Patients able to compare GP service

Published: Tuesday 18th November 2014 by The News Editor

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Patients can compare GP surgeries in their area for the first time after the health watchdog published data suggesting around one in six may be falling below care standards.

The Care Quality Commission (CQC) has launched its “intelligent monitoring” database, allowing patients to see which practices were highest on the list of priority for inspections under the watchdog’s new regime.

Exactly 1,200 fell into the top two priority bands, labelled the “highest concern”, based on evidence of patient experience, care and treatment from sources including major surveys and official statistics.

Many were rated as either a “risk” or “elevated risk” on a checklist of 38 indicators including poor access to appointments, deficient planning for mental health patients and insufficient cancer screenings.

But the CQC said the reports released online were not a judgment on practices’ quality, which would be made only once they had been inspected, and around 3,800 were in band six, or of “lowest concern”.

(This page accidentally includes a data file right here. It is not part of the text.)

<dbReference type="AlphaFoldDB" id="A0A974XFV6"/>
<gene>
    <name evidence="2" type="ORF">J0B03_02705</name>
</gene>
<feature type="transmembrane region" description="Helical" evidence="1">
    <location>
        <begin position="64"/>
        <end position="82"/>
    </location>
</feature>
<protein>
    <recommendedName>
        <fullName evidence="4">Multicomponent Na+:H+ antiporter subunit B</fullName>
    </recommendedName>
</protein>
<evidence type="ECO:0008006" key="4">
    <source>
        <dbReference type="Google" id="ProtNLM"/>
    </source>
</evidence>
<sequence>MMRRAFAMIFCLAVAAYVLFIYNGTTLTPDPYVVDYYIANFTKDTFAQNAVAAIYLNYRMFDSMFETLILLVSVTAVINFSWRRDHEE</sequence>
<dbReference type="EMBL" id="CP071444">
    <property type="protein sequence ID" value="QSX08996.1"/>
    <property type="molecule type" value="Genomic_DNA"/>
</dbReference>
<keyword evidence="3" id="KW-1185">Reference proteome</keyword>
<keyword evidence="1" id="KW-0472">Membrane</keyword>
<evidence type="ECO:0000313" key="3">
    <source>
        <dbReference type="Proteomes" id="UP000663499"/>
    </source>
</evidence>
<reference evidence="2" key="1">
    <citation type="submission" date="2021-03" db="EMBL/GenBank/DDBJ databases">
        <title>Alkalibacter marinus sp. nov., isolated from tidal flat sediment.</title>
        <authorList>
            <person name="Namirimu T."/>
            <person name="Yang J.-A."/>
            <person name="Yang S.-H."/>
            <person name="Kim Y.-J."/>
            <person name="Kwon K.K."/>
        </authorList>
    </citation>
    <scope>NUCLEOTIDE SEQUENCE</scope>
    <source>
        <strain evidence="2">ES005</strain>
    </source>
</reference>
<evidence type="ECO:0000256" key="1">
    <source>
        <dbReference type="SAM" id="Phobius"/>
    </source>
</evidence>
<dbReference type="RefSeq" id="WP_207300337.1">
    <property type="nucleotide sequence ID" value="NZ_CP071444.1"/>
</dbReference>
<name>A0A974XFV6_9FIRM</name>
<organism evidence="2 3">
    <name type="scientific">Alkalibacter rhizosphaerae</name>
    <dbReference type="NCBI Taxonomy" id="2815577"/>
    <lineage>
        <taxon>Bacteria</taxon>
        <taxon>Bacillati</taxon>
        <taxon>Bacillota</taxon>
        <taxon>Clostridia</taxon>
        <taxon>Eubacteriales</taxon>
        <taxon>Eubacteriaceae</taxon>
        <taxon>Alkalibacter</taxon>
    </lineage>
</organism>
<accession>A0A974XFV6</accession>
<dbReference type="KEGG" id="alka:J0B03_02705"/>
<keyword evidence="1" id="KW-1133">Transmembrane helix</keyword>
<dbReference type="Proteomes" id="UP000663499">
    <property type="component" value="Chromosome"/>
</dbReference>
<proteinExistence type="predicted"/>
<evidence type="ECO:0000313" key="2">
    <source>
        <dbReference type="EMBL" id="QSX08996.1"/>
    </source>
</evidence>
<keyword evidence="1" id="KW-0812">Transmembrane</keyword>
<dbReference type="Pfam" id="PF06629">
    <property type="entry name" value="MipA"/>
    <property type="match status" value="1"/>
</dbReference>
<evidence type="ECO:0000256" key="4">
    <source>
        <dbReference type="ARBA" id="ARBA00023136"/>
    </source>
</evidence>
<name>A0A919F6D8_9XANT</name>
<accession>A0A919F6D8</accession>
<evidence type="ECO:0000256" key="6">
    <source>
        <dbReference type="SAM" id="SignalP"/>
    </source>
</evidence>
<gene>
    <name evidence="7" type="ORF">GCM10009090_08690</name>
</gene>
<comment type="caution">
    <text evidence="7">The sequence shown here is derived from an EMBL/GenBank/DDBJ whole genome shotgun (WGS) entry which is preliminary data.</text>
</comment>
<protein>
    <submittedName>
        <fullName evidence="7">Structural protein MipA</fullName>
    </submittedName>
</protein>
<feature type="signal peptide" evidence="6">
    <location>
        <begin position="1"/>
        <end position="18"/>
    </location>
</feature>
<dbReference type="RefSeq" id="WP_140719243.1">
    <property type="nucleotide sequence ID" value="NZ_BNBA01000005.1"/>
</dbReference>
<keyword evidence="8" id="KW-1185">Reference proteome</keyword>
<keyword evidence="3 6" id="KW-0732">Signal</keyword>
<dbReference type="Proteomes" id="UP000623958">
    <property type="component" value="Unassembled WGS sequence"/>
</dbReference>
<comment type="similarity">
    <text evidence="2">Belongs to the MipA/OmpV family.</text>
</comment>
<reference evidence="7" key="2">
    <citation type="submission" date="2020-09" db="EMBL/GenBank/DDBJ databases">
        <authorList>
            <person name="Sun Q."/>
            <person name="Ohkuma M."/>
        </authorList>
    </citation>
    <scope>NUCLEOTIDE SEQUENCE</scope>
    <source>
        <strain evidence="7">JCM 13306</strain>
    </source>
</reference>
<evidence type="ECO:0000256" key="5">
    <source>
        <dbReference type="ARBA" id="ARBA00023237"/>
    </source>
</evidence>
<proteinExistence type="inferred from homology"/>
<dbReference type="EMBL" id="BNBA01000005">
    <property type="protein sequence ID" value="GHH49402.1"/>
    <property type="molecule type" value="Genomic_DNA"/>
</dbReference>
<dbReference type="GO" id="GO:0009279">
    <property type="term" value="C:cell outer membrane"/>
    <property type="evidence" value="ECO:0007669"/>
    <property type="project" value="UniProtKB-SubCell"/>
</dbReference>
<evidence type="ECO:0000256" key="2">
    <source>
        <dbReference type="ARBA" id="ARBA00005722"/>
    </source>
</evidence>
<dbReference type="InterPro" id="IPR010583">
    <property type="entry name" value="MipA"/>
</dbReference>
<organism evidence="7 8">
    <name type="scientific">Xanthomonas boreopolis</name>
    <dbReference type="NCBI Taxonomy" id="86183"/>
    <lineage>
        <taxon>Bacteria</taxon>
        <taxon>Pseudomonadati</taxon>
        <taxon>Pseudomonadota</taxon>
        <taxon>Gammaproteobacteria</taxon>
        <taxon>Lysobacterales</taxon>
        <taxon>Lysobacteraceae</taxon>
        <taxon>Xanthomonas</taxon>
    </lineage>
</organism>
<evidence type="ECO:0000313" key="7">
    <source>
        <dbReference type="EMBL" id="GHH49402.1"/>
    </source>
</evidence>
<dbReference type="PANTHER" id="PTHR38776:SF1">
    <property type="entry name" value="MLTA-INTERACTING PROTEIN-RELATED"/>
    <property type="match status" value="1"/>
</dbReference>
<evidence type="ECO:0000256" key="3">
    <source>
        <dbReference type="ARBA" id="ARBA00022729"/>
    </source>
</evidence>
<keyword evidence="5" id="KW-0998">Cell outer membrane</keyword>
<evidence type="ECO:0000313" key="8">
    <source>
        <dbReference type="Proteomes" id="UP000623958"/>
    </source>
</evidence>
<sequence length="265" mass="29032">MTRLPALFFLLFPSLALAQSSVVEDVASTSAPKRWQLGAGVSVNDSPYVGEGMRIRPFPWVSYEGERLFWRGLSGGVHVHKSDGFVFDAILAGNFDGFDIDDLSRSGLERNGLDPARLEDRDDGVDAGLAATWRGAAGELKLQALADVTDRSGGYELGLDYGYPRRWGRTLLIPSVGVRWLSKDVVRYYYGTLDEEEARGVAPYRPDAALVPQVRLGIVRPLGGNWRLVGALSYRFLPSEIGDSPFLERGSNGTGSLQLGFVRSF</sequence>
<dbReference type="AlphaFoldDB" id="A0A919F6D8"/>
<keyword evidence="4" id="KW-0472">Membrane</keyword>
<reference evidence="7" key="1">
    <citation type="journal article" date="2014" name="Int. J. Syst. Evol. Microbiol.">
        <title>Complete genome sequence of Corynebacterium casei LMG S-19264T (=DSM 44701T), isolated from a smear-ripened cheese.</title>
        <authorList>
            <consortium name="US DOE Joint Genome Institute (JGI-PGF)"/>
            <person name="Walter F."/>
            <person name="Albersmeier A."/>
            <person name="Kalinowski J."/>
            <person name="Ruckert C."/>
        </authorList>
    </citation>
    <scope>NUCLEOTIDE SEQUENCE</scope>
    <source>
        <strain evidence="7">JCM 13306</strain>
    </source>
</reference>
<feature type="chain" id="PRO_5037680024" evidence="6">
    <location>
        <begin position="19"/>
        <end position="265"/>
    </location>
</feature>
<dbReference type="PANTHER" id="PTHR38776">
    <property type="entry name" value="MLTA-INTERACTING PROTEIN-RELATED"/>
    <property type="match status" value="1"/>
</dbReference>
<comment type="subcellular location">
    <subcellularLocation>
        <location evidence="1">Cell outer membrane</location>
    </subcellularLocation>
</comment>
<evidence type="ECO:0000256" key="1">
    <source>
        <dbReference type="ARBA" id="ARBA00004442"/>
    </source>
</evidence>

Professor Steve Field, chief inspector of general practice, said: “There is a lot of good and outstanding care taking place across the country as our data and recent reports show.

“While it is positive that 78% of general practices are currently a low concern based on the available data, there is no reason for complacency and standards must continue to improve.

But speaking to the Daily Telegraph, he added: “We’re also sadly finding some very poor practices. These typically are chaotic, have very poor leadership and a lack of learning culture. They also have a poor skill mix, some don’t have any nurses.

“Patients could be at risk by simple things such as prescribing out-of-date medicines and vaccines.”

Of the 336 inspections the CQC has carried out so far it found one in six surgeries had limited access to appointments and services, while there was “too much variation in the reporting and investigation of serious incidents”.

Katherine Murphy, chief executive of the Patients’ Association, said: “We often hear about the difficulties people have trying to get an appointment with their GP. It is an area that general practice has to get right.

“Our own reports have highlighted the access that people have that matches CQC’s analysis. We hope that CQC’s work in highlighting this major issue will act as a catalyst and there will be some positive changes.”

The CQC aims to inspect all GP surgeries by March 2016, with those rated in the top two bands, one and two, being inspected from next year.

To view the bandings, including a map of surgeries, visit

Published: Tuesday 18th November 2014 by The News Editor

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